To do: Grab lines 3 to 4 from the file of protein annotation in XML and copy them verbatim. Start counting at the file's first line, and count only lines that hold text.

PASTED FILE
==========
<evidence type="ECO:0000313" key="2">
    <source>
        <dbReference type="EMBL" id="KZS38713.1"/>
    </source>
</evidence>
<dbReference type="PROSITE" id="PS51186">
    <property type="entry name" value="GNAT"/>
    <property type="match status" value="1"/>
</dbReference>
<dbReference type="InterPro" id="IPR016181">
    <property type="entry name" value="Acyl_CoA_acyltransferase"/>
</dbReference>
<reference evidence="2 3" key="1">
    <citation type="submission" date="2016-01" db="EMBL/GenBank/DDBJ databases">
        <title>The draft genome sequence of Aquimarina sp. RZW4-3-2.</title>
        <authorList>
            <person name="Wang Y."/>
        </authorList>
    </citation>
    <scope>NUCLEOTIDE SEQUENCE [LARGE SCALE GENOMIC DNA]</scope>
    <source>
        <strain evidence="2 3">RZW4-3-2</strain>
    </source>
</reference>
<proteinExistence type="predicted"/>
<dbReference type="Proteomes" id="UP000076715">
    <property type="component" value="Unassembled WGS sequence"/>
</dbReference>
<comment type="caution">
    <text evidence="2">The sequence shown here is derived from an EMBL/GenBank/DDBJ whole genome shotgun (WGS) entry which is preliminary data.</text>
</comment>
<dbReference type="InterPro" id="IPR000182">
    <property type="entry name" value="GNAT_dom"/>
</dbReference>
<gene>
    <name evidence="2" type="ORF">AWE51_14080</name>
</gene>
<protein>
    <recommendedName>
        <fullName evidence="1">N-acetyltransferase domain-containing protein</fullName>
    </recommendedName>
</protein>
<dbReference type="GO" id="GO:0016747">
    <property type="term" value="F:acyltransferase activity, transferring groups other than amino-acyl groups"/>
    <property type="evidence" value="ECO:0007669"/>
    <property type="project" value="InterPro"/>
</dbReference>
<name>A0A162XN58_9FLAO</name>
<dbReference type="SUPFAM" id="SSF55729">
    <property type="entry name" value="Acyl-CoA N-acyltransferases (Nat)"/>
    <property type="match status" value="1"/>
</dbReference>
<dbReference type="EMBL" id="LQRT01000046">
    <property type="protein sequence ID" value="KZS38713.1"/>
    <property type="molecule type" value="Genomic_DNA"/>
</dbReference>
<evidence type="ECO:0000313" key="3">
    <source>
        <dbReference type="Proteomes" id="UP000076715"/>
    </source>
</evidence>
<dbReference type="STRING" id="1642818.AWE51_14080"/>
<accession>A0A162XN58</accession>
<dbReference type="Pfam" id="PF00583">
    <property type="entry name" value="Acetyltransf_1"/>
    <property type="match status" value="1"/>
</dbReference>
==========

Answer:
        <dbReference type="EMBL" id="KZS38713.1"/>
    </source>